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Human rabies from exposure to a vampire bat in Mexico --- Louisiana, 2010.
MMWR Morb Mortal Wkly Rep. 2011 Aug 12; 60(31):1050-2.MM

Abstract

In August 2010, CDC confirmed a case of rabies in a migrant farm worker, aged 19 years, hospitalized in Louisiana with encephalitis. The man developed acute neurologic symptoms at the end of July, shortly after arriving in the United States from Michoacán, Mexico. Despite supportive care, his condition deteriorated, and he died on August 21. Antemortem diagnostic testing confirmed the diagnosis of rabies, and samples collected at autopsy were positive for a vampire bat rabies virus variant. The patient's mother reported that he had been bitten by a bat in July in Mexico but had not sought medical care. Postexposure prophylaxis (PEP) was offered to 27 of the patient's contacts in Louisiana and to 68 health-care workers involved in his care. Although bats have become the primary source of human rabies in the United States, this is the first reported death from a vampire bat rabies virus variant in the United States. Clinicians caring for patients with acute progressive encephalitis should consider rabies in the differential diagnosis and implement early infection control measures.

Authors

Pub Type(s)

Case Reports
Journal Article

Language

eng

PubMed ID

21832976

Citation

Centers for Disease Control and Prevention (CDC). "Human Rabies From Exposure to a Vampire Bat in Mexico --- Louisiana, 2010." MMWR. Morbidity and Mortality Weekly Report, vol. 60, no. 31, 2011, pp. 1050-2.
Centers for Disease Control and Prevention (CDC). Human rabies from exposure to a vampire bat in Mexico --- Louisiana, 2010. MMWR Morb Mortal Wkly Rep. 2011;60(31):1050-2.
Centers for Disease Control and Prevention (CDC). (2011). Human rabies from exposure to a vampire bat in Mexico --- Louisiana, 2010. MMWR. Morbidity and Mortality Weekly Report, 60(31), 1050-2.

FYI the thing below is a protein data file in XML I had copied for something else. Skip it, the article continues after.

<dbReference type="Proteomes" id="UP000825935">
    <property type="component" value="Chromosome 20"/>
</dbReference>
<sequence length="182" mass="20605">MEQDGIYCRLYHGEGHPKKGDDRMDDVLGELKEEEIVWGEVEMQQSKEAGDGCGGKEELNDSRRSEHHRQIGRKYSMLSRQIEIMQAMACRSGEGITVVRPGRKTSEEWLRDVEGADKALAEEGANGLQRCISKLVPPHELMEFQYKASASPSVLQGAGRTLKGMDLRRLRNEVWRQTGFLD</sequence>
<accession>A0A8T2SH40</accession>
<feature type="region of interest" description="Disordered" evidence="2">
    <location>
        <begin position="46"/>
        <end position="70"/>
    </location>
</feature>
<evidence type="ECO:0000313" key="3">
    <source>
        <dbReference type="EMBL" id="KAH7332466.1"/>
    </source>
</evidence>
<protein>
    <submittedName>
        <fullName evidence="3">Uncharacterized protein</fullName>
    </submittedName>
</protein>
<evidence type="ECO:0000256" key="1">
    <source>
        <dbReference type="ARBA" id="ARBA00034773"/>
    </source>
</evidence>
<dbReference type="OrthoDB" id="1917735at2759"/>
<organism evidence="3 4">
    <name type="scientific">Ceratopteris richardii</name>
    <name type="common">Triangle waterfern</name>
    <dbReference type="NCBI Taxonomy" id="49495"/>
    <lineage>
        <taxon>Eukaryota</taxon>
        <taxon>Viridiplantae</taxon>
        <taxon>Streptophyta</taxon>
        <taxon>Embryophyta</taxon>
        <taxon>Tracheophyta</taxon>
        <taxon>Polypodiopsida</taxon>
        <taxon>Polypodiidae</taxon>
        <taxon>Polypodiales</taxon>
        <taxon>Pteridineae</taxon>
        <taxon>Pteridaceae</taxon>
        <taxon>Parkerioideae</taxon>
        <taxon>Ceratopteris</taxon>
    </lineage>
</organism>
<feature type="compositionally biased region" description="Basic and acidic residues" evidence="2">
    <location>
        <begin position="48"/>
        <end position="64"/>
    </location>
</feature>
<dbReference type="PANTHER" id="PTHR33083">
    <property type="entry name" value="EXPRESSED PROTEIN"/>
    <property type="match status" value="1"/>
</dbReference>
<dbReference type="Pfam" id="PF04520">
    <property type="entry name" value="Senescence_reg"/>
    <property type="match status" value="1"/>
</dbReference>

Centers for Disease Control and Prevention (CDC). Human Rabies From Exposure to a Vampire Bat in Mexico --- Louisiana, 2010. MMWR Morb Mortal Wkly Rep. 2011 Aug 12;60(31):1050-2. PubMed PMID: 21832976.
* Article titles in AMA citation format should be in sentence-case
TY - JOUR T1 - Human rabies from exposure to a vampire bat in Mexico --- Louisiana, 2010. A1 - ,, PY - 2011/8/12/entrez PY - 2011/8/13/pubmed PY - 2011/9/29/medline SP - 1050 EP - 2 JF - MMWR. Morbidity and mortality weekly report JO - MMWR Morb. Mortal. Wkly. Rep. VL - 60 IS - 31 N2 - In August 2010, CDC confirmed a case of rabies in a migrant farm worker, aged 19 years, hospitalized in Louisiana with encephalitis. The man developed acute neurologic symptoms at the end of July, shortly after arriving in the United States from Michoacán, Mexico. Despite supportive care, his condition deteriorated, and he died on August 21. Antemortem diagnostic testing confirmed the diagnosis of rabies, and samples collected at autopsy were positive for a vampire bat rabies virus variant. The patient's mother reported that he had been bitten by a bat in July in Mexico but had not sought medical care. Postexposure prophylaxis (PEP) was offered to 27 of the patient's contacts in Louisiana and to 68 health-care workers involved in his care. Although bats have become the primary source of human rabies in the United States, this is the first reported death from a vampire bat rabies virus variant in the United States. Clinicians caring for patients with acute progressive encephalitis should consider rabies in the differential diagnosis and implement early infection control measures. SN - 1545-861X UR - https://www.unboundmedicine.com/medline/citation/21832976/full_citation L2 - https://www.cdc.gov/mmwr/preview/mmwrhtml/mm6031a2.htm DB - PRIME DP - Unbound Medicine ER -